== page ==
Filings on existing cases, on other case-types, and on cases assigned to other judges will not initially be affected by the pilot project. However, the Court plans to expand eFiling to include all of the Court’s Civil/Criminal judges in the near future. To ensure that all parties retain access to the courts, a party demonstrating good cause may be excused from mandatory eFiling.

The Court’s eFiling Pilot Project is governed by Administrative Order No. 2010-6, which was approved by the Michigan Supreme Court on December 28, 2010.



Requests to extend the summons must be accompanied by a motion and proposed order and must be submitted prior to expiration of the original summons.  Such requests will only be granted upon a showing of due diligence by plaintiff in attempting to serve the original summons.


Requests to submit a case to facilitative mediation under MCR 2.410 and 2.411 may be made by stipulation (you may use this form).  If the parties are unable to agree on a mediator, the Court will select a mediator in the manner provided by MCR 2.411(B)(3).  The Court will generally require that facilitation occur within 60 days, unless good cause is shown for an extension.


For most civil cases, the Court issues a standard Discovery and Case Evaluation Order setting the schedule for discovery, witness lists, dispositive motions, and case evaluation.  For the first request, Judge Viviano will permit a 60-day extension of the dates set forth in the Discovery and Case Evaluation Order by stipulation of the parties (you may use this form).  Any subsequent requests to extend the scheduling order dates must be made by motion and only will be granted upon a showing of good cause.  If a Case Evaluation Hearing has already been scheduled, the parties must pay the $150 adjournment fee prior to submitting the order for entry.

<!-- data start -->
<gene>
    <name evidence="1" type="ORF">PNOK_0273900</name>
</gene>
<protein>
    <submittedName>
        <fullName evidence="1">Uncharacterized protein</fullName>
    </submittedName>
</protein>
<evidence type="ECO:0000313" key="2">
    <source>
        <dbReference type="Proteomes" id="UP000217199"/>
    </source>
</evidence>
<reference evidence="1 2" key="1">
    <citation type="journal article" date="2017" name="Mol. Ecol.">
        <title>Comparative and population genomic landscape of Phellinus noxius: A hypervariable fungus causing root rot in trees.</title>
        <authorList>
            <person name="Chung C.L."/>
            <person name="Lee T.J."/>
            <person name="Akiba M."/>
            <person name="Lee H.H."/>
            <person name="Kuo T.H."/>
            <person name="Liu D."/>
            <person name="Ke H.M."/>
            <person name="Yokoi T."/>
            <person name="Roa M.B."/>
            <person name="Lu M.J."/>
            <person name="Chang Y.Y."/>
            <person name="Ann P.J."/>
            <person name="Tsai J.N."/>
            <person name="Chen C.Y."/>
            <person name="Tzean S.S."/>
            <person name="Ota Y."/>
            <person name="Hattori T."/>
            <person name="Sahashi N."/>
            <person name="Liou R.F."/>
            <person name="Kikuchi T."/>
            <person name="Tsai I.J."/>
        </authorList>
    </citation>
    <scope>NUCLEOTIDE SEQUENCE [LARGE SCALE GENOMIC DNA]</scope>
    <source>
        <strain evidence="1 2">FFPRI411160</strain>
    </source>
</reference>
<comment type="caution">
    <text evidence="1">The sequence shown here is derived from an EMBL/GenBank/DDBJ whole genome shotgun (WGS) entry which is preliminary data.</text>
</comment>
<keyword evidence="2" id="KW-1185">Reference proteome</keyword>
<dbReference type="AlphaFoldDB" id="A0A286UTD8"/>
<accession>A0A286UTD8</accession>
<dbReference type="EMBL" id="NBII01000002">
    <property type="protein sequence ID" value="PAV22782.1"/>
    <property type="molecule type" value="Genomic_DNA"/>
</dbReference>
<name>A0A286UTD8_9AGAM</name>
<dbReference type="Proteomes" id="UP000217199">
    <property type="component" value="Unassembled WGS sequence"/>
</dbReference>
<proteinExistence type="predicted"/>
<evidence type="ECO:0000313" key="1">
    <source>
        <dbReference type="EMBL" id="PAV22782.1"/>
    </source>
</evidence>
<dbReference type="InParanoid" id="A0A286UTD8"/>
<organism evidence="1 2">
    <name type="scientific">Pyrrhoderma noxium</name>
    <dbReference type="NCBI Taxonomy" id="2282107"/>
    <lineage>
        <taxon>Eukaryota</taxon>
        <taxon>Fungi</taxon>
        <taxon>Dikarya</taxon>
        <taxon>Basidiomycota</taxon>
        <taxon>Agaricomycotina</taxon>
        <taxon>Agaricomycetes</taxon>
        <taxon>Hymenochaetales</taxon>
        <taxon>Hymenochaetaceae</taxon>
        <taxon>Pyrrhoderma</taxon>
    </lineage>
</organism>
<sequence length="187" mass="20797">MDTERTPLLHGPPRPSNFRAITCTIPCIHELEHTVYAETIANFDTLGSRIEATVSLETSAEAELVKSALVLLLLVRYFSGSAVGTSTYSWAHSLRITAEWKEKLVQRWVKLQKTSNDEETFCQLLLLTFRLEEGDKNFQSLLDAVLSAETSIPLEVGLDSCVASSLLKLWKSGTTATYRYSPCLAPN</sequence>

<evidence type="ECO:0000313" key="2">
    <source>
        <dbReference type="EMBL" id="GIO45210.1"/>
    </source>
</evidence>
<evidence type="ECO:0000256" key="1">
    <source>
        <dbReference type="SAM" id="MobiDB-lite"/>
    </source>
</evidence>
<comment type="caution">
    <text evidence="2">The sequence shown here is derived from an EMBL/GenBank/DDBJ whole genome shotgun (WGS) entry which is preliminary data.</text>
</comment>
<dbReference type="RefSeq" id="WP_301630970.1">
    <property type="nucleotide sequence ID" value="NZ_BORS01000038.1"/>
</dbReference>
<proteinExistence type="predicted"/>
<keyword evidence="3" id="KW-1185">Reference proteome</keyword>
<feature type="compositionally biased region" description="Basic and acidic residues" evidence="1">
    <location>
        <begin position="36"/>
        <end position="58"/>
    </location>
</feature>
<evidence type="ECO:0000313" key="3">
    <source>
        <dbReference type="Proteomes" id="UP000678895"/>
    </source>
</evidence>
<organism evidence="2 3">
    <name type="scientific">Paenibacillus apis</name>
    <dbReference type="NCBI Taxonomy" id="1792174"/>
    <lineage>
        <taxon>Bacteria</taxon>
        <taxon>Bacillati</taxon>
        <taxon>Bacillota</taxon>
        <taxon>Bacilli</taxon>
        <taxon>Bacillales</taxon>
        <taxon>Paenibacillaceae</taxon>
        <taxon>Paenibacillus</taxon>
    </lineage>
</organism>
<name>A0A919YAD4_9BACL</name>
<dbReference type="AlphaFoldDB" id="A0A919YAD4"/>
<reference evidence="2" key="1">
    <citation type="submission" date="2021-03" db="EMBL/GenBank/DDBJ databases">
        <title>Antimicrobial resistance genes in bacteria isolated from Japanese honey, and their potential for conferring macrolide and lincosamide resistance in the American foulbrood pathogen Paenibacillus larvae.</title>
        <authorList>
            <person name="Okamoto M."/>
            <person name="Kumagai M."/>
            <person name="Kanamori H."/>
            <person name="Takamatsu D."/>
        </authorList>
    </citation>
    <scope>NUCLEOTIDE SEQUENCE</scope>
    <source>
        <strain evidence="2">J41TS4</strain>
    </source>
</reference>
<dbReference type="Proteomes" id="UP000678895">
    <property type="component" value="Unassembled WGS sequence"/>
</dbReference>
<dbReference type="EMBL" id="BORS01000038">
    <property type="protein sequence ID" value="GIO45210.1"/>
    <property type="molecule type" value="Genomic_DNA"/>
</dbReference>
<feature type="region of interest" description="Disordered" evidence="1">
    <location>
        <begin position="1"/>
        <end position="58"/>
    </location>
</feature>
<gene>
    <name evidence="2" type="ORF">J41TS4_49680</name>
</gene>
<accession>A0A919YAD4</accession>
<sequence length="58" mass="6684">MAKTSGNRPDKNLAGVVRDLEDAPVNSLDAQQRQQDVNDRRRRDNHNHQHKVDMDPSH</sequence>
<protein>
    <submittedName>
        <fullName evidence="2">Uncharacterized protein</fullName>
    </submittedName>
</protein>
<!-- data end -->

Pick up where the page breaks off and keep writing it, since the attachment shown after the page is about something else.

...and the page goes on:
The attorneys attending the conference must be thoroughly familiar with the case and have the authority necessary to fully participate in the conference.  The parties to the action must also be present unless their attendance is excused by the Court.  A request to excuse a party’s attendance must be submitted to the Clerk in writing before the conference date.  A party whose presence is excused must be available by telephone.  If a matter is resolved and an order of dismissal is entered before the conference date, the attorneys and parties need not appear for the conference.




The Court’s trial procedures are contained in its Trial Procedure Order, which is issued when a case is scheduled for trial (a copy is here).

Effective September 1, 2011, the Michigan Supreme Court has amended several of the rules governing the conduct of jury trials. Although a majority of the new rules are discretionary with the court, and may not be applicable in every case, it is Judge Viviano’s practice to provide jurors with a reference notebook (MCR 2.513(E)); to allow jurors to take notes (MCR 2.513(H)) and ask questions (MCR 2.513(I)); and to allow juror discussion in civil cases (MCR 2.513(K)).

Trial counsel must be familiar with the amended court rules and should note changes from the former rules. Any issues that may arise concerning application of the new jury management rules may be addressed formally in a motion or informally at a Settlement or Status Conference.